Innovation counselors and organizational consultants alike extol teamwork as the key to shared success. For projects or new initiatives to succeed, it's said all involved have to be "on the same page" or working together as one.
But does that include innovation initiatives in the corporate environment?
Actually, look at the basketball court for comparison.
This month, Lebron James, Dwyane Wade and Chris Bosh -- each highly successful and well-paid athletes -- gave up a chance to make millions more in salary to play together on the Miami Heat. Their belief: By bringing their individual skills together on the basketball court, they had a better shot at winning an NBA title.
Then there's the tale of Michael Jordan. Some years ago, an assistant coach on the Chicago Bulls chided the star player putting on a stellar -- albeit individual -- performance in a team win. The coach stated the now famous line, "There is no 'I' in team."
The statement has come to epitomize the place of players in a team performance. For a team to be successful, the thinking goes, there is no individual.
To the contrary, there are many "I's" in team. Individual initiative is the hallmark of successful innovation. Certainly, everyone must collaborate in the push toward a common goal. Each has his or her place in the process: One person or group performs market research, another crunches the numbers, a third may draft a marketing plan to support the product or initiative.
Then there's the heterogeneous nature of corporate teams. Aside from differing skill sets, these individuals bring unique characteristics -- their own outlook, style or points of view -- that help place their stamp on the project. In my experience, homogeneity that leaves the "I" behind also jettisons the desired results. A diverse team is a more productive team.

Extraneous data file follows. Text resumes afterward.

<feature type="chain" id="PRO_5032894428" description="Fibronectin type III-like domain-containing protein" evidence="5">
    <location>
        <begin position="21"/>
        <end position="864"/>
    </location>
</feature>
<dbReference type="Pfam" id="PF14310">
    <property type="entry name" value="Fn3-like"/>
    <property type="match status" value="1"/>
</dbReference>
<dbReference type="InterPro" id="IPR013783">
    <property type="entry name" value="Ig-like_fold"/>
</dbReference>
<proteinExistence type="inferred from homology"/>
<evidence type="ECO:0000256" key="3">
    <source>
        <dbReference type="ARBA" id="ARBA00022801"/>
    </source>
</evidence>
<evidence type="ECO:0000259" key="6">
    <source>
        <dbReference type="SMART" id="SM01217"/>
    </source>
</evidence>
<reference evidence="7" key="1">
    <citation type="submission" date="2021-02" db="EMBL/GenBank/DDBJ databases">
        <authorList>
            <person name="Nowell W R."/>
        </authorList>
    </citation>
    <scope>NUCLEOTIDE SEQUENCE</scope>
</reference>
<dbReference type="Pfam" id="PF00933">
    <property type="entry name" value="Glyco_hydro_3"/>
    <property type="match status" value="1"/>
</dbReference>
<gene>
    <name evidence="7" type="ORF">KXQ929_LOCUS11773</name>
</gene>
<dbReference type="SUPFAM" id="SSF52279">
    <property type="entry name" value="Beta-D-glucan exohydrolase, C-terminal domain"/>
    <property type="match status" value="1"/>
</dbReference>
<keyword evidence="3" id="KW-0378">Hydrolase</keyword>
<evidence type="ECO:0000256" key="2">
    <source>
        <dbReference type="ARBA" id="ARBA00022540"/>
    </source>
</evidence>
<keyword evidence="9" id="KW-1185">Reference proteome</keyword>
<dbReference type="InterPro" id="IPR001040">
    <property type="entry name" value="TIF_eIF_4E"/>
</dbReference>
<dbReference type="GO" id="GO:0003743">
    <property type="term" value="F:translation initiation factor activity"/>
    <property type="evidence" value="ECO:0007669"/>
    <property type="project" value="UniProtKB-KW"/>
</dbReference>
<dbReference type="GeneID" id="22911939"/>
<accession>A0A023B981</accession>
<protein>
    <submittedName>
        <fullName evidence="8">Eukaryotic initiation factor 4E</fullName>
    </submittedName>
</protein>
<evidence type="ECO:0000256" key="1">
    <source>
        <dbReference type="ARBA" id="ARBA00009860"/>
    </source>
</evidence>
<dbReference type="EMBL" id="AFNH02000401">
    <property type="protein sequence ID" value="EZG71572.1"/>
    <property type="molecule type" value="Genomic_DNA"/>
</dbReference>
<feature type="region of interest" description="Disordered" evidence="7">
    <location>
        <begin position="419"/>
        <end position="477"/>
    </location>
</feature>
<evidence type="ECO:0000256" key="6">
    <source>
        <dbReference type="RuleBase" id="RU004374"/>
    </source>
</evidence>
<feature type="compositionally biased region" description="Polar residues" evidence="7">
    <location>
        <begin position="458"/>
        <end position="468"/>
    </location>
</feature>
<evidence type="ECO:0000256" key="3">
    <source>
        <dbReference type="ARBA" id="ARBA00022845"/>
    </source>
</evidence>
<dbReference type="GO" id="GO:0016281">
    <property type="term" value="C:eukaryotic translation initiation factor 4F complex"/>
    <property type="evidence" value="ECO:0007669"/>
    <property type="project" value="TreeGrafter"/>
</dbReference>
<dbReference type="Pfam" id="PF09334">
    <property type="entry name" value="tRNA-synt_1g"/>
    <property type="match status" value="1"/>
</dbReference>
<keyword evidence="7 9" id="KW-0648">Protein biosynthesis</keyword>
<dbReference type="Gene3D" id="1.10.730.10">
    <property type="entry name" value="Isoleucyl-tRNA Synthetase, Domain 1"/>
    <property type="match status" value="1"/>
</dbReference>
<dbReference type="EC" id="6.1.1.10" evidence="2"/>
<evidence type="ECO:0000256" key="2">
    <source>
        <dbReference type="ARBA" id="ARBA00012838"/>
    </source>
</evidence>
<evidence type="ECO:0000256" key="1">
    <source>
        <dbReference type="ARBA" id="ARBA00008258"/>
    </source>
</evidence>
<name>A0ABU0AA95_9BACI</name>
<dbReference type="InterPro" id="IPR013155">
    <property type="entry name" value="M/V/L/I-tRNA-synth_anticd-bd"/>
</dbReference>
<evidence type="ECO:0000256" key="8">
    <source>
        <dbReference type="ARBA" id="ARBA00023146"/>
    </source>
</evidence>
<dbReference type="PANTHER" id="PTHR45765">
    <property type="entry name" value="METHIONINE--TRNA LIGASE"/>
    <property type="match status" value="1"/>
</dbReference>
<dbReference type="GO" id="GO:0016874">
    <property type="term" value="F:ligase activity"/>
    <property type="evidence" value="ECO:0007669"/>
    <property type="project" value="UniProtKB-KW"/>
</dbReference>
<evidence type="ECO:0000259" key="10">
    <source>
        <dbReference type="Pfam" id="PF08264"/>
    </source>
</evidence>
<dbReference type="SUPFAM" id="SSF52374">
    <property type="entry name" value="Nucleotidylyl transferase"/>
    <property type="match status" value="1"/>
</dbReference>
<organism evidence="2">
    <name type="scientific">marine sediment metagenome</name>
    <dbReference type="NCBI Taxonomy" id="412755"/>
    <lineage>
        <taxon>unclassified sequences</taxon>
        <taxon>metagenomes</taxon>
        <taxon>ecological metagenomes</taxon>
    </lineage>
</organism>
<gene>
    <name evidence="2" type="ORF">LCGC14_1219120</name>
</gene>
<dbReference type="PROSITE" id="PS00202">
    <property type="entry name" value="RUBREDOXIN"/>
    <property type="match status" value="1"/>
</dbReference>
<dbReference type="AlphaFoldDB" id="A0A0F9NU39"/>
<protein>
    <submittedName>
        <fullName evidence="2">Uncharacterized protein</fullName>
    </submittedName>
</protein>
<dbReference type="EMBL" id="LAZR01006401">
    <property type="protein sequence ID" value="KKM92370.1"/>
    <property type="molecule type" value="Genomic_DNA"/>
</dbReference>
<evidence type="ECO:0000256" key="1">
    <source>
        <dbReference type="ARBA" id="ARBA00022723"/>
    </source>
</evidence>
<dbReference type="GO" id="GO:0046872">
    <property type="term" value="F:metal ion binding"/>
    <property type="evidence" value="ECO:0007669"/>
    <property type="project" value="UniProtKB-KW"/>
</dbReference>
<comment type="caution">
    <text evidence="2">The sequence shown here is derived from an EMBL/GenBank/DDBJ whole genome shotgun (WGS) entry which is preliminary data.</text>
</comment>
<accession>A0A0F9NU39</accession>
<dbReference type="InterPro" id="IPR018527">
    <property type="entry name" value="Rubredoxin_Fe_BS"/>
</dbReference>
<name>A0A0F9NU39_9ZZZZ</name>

Each is working toward that common goal. But each also is a soloist -- even within the smaller subset of the individual teams. Each knows his or her brand is on the line, ready potentially to shine with success, or tarnish with failure.
It's been said there are two types of successful people in the business world: Those who are entrepreneurs, and those who think like entrepreneurs. The "I's" among us fall into the latter group. They are leaders, champions of the cause. They're passionate and willing to stick their necks out for a cause or to deliver on a project or promise.
They represent the best that individualism in the corporate environment has to offer. They take ownership and focus their individual efforts on their part in accountability and ROI .
They eschew the resistance common with team-think. They're willing to speak up and speak out. They put their beliefs out there - and the whole is better for it.
A team can be full of these people. Team managers (Chief Innovation Officers or Champions tasked with creating the teams to pursue innovation initiatives) must seek them out. They should look for the heterogeneous characteristics that bring diversity in the ideation process. With such variety across the teams that comprise innovation (including R&D, Customer Service, Marketing, F&A, and the like), there's no missing dimension.
The result promises to be more complete.
Once his assistant coach spoke that famous line, Michael Jordan's response was even more telling: "There's an 'I' in 'win'"
By Robert Brands with Jeff Zbar
Robert Brands, professional speaker and the founder of InnovationCoach.com, and the author of "Robert's Rules of Innovation": A 10-Step Program for Corporate Survival, with Martin Kleinman, published March, 2010 by Wiley.